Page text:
The Celebrated Dissenting Voices
Updated: 6 days ago
During the period 2017-2019, Constitutional Bench of the Supreme Court of India have rendered remarkable judgments. The circumstances which existed during the period when the ‘four great dissents’ were authored, however, changed significantly in years that followed. A notable transformation took place in the Supreme Court’s approach with independence being firmly established as the bedrock of the Judiciary. This also led to the gradual upsurge of dissenting opinions.
The famous dissenting opinions were rendered by Justice DY Chandrachud and Justice Indu Malhotra in the Aadhaar and Sabrimala case respectively. The other two have also been written in the crucial judgments in the Ayodhya case and the Bhima Koregaon case by Justice Abdul Nazeer and Justice Chandrachud respectively.
Justice Indu Malhotra’s dissenting opinion in the Sabrimala Case is noteworthy. It contains an intriguing discussion on the issue of whether courts ought to delve into the realm of the facets that constitute ‘essential religious practice’ and whether interfering with religious practices will militate with the rights guaranteed by Article 25 (1). The majority opinion has already interpreted the constitutional provisions in favor of women entering the temple, but Justice Indu had something else to say. In her opinion imposing the court’s morality on religion would negate the freedom to practice one’s religion according to one’s faith and beliefs. It would amount to justifying religion, faith, and beliefs, which is outside the ken of Courts. Justice Malhalhotra had, therefore, refused to interfere with the centuries-old practice of banning women in the shrine.
In the Ayodhya Ram Janmabhoomi Babri Masjid land dispute, The bench, led by Chief Justice Dipak Misra, said the “law isn’t always logical” and that “the facts of the Faruqui case”, which was a land acquisition matter, did not apply to the Babri Masjid-Ram Janmabhoomi case. The majority order was supported by CJI Misra and Justice Ashok Bhushan, the third member of the bench, Justice S. Abdul Nazeer, dissented with the refusal to refer the issue to a larger bench. He said, “The contentious observations in the Ismail Faruqui case have influenced the 2010 Allahabad High Court judgment.” He dissented and stated that a Constitution Bench must review the court’s earlier decision that a mosque is not an essential feature of Islam.
In the Aadhar case, 2018 Justice Chandrachud held the purpose of the Aadhaar Act to be legitimate, he diverged from the majority opinion in noting that there are not enough robust safeguards as to “informed consent and individual rights such as opt-out”.He also essentially disagreed with the majority opinion on whether Aadhaar minimized data collection and if it laid the ground for mass-profiling by considering that it had the “potential for surveillance” and that its architecture “posed risk on potential violation of leakage of database”. He further added saying that “The data must always vest with the individual.” He also held that denial of social welfare measures was a violation of the fundamental rights of citizens.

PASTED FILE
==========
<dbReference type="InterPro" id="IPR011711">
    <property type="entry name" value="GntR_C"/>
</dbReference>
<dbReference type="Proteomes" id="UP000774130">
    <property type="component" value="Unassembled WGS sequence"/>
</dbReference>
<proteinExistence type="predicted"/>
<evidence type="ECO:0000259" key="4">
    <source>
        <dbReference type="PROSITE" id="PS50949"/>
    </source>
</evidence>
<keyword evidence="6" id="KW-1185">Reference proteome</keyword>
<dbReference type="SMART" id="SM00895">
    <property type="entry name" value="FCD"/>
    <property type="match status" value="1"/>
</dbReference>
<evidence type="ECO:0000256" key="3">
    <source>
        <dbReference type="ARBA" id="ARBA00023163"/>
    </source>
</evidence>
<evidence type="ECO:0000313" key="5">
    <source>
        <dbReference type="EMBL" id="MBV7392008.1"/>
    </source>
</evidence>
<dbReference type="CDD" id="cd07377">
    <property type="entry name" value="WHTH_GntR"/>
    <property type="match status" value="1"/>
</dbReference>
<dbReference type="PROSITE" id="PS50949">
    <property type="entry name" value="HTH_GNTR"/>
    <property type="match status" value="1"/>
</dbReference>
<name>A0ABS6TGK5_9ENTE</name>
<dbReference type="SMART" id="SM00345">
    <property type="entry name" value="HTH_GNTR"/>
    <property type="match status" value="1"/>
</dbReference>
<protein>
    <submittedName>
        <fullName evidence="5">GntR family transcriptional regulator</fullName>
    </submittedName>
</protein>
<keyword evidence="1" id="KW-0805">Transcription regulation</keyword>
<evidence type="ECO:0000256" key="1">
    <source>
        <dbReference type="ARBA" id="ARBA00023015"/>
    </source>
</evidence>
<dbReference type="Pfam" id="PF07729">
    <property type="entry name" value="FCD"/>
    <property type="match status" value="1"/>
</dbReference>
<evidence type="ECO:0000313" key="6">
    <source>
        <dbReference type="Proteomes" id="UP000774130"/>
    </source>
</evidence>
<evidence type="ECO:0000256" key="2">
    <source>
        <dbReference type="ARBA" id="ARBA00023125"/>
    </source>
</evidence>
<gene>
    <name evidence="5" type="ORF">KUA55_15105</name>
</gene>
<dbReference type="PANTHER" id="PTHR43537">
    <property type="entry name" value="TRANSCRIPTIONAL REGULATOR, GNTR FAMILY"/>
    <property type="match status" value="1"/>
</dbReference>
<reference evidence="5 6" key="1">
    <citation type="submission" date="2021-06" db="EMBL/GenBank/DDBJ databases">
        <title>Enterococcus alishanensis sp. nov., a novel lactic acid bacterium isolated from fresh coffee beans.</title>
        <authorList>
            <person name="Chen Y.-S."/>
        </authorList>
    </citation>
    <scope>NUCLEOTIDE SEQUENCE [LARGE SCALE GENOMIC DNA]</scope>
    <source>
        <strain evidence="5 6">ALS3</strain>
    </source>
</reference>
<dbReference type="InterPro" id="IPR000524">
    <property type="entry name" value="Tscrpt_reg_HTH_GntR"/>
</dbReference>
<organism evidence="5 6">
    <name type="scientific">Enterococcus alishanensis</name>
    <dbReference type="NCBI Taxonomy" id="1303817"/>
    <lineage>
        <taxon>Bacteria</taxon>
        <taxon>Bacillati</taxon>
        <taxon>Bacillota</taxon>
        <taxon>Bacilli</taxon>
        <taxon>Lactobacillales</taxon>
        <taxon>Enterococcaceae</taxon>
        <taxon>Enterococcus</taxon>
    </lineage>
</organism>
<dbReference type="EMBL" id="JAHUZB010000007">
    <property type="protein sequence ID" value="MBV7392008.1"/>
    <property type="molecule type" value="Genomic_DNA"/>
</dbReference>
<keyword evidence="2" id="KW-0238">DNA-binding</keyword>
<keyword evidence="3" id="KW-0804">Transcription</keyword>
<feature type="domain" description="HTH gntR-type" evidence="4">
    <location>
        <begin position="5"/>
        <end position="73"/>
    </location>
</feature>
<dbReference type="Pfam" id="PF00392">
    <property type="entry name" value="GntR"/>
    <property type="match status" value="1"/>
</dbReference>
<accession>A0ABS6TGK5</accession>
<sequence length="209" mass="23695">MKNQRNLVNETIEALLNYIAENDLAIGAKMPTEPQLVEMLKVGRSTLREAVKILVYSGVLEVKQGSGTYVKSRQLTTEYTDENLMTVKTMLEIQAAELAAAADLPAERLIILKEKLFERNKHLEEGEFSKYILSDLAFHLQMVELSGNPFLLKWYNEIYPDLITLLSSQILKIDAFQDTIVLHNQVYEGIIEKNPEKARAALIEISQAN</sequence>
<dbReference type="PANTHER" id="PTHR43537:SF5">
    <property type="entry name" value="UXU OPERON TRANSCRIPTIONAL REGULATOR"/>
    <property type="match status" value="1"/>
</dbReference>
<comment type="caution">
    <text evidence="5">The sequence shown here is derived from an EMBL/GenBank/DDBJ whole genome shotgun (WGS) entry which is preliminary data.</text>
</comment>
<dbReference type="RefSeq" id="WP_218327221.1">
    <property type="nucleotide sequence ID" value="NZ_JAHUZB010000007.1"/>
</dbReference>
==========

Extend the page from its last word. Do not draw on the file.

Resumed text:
In the Bhima Koregaon case, a three-judge bench of Chief Justice of India Dipak Misra and Justices A.M. Khanwilkar and D.Y. Chandrachud were hearing the matter. Chandrachud presented a dissenting opinion. In the majority verdict, the judges said, “This is not a case of arrest merely because of dissent or difference in political views.” Justice Misra further added that The accused persons cannot assert in which investigating agency should probe the case. Justice Chandrachud, however, said he could not agree with the majority opinion, and launched a scathing criticism of the Maharashtra police for its actions. The state police could not be trusted to investigate the case in a fair manner, and he was in favor of an SIT probe. Chandrachud challenged the applicability of the case law relied upon to make this assertion, raising fundamental concerns over four of the cases mentioned by Khanwilkar.
The history of delivering dissent is an ancient practice in India. Our country has witnessed various famous dissenting opinions time and again. Dissent by Justice Fazl Ali in the case of A K Gopalan vs. the State of Madras, which very astonishingly came to be recognized as a law only about 27 years later, in the case of Maneka Gandhi vs. Union of India. Furthermore, the dissent delivered by Justice Khanna in the case of ADM Jabalpur vs. SK Shukla is also a significant one. The list of dissenting judgments through the course of the Supreme Court does not end there, but is nevertheless, just the beginning which has initiated a considerable amount of debate and discussion in the society. All these dissenting opinions will definitely provide food for thought and have also set the tone for further debate and deliberation in these types of cases. In the author’s view, the majority opinion lays down the law but only a dissent allows us to imagine an alternative future.
ABOUT THE AUTHOR
Ishita Yadav is a BA LLB 2nd -Year student at University of Petroleum and Energy Studies, Dehradun
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